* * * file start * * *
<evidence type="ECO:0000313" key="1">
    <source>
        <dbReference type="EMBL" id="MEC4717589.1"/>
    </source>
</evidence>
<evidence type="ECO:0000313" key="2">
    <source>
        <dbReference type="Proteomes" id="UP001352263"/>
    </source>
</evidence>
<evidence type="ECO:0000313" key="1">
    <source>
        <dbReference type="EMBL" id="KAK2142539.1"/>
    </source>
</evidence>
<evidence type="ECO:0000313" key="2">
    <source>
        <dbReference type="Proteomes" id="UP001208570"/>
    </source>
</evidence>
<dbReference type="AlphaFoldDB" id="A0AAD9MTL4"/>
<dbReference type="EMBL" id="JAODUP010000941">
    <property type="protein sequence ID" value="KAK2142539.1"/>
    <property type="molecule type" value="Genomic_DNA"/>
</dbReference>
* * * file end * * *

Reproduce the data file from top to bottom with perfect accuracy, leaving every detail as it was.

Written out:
<evidence type="ECO:0000313" key="1">
    <source>
        <dbReference type="EMBL" id="MEC4717589.1"/>
    </source>
</evidence>
<evidence type="ECO:0000313" key="2">
    <source>
        <dbReference type="Proteomes" id="UP001352263"/>
    </source>
</evidence>
<evidence type="ECO:0000313" key="1">
    <source>
        <dbReference type="EMBL" id="KAK2142539.1"/>
    </source>
</evidence>
<evidence type="ECO:0000313" key="2">
    <source>
        <dbReference type="Proteomes" id="UP001208570"/>
    </source>
</evidence>
<dbReference type="AlphaFoldDB" id="A0AAD9MTL4"/>
<dbReference type="EMBL" id="JAODUP010000941">
    <property type="protein sequence ID" value="KAK2142539.1"/>
    <property type="molecule type" value="Genomic_DNA"/>
</dbReference>